Students' reflections of service-learning in agricultural communications
Hefley, Marie N.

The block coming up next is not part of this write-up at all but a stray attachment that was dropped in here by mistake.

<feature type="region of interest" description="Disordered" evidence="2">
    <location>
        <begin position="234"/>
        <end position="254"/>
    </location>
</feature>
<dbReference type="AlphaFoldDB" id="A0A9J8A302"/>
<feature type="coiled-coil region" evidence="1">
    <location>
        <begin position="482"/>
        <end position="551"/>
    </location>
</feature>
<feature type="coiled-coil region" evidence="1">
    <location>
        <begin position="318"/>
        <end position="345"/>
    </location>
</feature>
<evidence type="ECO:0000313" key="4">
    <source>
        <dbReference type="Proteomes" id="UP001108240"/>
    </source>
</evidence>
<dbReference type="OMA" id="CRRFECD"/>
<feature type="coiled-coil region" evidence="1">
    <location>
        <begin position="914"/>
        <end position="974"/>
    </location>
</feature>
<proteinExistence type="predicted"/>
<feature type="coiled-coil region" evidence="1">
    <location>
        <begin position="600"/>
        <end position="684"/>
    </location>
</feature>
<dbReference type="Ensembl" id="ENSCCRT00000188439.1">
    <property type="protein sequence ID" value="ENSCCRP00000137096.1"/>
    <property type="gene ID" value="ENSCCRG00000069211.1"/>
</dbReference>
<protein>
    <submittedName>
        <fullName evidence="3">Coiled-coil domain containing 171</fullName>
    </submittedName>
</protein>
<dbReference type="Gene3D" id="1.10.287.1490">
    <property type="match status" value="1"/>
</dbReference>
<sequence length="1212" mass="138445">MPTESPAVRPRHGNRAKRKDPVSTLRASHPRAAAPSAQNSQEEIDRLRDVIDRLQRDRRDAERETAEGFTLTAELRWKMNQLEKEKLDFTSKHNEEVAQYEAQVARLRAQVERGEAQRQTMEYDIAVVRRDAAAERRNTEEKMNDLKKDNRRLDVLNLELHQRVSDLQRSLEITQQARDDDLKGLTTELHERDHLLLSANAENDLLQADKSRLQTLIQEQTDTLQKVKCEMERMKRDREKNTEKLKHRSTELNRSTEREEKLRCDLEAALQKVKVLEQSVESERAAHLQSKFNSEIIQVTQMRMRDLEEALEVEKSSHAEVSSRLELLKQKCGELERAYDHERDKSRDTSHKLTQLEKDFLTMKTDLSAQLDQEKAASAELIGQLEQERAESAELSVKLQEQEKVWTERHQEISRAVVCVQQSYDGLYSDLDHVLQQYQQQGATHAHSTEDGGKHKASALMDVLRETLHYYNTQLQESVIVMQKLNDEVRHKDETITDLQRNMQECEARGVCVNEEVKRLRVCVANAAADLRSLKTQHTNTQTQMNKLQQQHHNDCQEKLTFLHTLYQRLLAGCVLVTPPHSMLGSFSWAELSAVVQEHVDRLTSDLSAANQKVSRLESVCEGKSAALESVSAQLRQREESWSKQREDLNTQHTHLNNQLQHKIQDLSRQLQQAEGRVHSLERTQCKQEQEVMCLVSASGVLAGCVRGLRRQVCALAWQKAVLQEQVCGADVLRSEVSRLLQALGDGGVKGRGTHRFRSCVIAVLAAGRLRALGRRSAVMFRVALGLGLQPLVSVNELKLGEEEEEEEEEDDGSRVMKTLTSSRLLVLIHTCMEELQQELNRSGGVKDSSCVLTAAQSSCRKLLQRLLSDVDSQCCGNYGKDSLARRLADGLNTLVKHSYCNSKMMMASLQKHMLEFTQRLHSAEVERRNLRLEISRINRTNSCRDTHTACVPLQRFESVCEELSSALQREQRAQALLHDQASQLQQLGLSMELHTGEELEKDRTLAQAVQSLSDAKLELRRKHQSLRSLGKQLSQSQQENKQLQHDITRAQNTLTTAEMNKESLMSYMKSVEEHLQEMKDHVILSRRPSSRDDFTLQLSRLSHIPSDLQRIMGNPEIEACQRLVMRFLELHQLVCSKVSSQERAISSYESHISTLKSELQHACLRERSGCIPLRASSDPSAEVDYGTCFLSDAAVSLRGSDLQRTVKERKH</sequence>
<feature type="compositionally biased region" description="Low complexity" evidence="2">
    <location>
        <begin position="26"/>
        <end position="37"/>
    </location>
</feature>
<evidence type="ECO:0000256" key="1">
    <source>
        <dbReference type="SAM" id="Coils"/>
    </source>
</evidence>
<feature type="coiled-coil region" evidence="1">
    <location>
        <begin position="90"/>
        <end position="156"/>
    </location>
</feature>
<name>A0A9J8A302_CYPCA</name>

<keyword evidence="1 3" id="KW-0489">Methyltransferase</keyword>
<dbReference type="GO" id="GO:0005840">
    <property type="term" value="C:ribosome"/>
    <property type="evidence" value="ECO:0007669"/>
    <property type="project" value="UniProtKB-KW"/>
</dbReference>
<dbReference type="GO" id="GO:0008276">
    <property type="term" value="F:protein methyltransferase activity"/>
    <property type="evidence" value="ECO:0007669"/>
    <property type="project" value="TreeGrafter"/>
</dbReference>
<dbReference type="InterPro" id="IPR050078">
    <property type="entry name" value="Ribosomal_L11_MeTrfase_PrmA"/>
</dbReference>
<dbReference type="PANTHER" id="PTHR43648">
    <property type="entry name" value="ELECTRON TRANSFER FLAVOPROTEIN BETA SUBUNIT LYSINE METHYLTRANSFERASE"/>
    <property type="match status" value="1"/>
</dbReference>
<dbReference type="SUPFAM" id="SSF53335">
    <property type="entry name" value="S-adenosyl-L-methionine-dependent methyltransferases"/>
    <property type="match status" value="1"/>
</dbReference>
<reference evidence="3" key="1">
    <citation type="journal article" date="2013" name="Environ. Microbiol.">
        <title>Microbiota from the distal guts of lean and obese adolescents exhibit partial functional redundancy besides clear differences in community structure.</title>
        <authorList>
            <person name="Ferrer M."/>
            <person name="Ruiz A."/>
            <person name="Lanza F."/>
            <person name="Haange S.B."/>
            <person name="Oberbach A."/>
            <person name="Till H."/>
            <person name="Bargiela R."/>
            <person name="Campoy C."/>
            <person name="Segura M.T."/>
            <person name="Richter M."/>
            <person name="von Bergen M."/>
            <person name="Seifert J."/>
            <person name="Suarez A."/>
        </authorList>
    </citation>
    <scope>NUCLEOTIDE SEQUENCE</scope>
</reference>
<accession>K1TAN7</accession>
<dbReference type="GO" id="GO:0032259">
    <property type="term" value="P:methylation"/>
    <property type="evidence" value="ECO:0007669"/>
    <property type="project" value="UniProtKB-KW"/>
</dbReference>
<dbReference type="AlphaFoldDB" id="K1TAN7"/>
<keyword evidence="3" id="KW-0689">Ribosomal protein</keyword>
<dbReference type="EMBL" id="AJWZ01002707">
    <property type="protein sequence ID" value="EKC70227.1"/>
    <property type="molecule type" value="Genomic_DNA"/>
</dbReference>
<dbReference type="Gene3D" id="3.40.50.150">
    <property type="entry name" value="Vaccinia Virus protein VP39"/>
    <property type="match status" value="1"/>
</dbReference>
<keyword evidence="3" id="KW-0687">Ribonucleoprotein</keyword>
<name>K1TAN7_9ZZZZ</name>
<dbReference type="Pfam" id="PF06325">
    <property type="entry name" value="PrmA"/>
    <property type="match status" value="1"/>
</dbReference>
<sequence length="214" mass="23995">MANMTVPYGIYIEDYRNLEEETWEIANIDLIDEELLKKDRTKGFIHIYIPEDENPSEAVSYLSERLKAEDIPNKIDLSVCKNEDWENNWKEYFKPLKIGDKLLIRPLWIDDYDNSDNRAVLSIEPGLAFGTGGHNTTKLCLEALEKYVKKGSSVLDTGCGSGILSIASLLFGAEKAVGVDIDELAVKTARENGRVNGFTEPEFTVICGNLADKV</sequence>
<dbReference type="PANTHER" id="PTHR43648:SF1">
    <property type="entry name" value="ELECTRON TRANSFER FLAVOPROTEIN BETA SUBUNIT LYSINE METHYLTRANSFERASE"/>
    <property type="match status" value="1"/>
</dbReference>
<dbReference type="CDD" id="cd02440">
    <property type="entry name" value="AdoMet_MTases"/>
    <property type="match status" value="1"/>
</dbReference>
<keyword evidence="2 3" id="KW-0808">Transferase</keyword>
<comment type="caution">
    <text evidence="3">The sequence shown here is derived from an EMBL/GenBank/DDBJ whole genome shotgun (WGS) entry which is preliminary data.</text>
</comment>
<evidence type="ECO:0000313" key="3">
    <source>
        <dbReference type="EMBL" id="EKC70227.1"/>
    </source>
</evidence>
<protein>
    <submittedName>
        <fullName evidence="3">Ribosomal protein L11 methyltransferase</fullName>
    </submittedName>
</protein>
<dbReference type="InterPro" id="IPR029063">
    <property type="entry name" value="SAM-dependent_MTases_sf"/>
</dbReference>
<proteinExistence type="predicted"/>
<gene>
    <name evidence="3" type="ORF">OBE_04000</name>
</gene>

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Research has found that many students in higher education are not being equipped in the classroom to handle future job responsibilities and competencies. In an effort to provide a more effective learning experience for students, service-learning has emerged as a successful teaching strategy across many educational disciplines. Both previous and current agricultural communications coursework has been designed to provide a theory of communication application; however, it is inhibiting students’ ability to understand issues relevant to the industry that are best found in hands-on, real-world experiences. Within agricultural communications, service-learning has been utilized as a pedagogy, but little research has been conducted to evaluate the use of service-learning in the agricultural communications curriculum. The purpose of this study was to examine the perceptions of students who completed service-learning projects in two agricultural communications courses during two separate semesters (Fall 2010 and Spring 2011) at a southwestern university. A qualitative case study design was used to collect data from 79 students related to their opinions of the service-learning experience, their interactions with their clients, and their evaluation of the course content. Students reported a positive attitude about the service-learning experience; students improved upon their communication skills and enjoyed the hands-on experience that is applicable to their future in communications. Students also said they learned how to respect other’s opinions and work in a group environment, and improved upon their leadership skills. Student’s also reported positive feelings about the course content, but recommended the instructor to place more emphasis on interviewing techniques, how to develop student-client relationships, and best practices for interacting with clients. Overall, the results of this study indicate students greatly benefited from working with a client on a service-learning project in an agricultural communications course and reflecting on the service; however, changes should be made to improve future integration of service in the course curriculum. This research concluded that there is a need for service-learning in other agricultural communications courses, but further research should be done to gain a deeper understanding of student perspectives.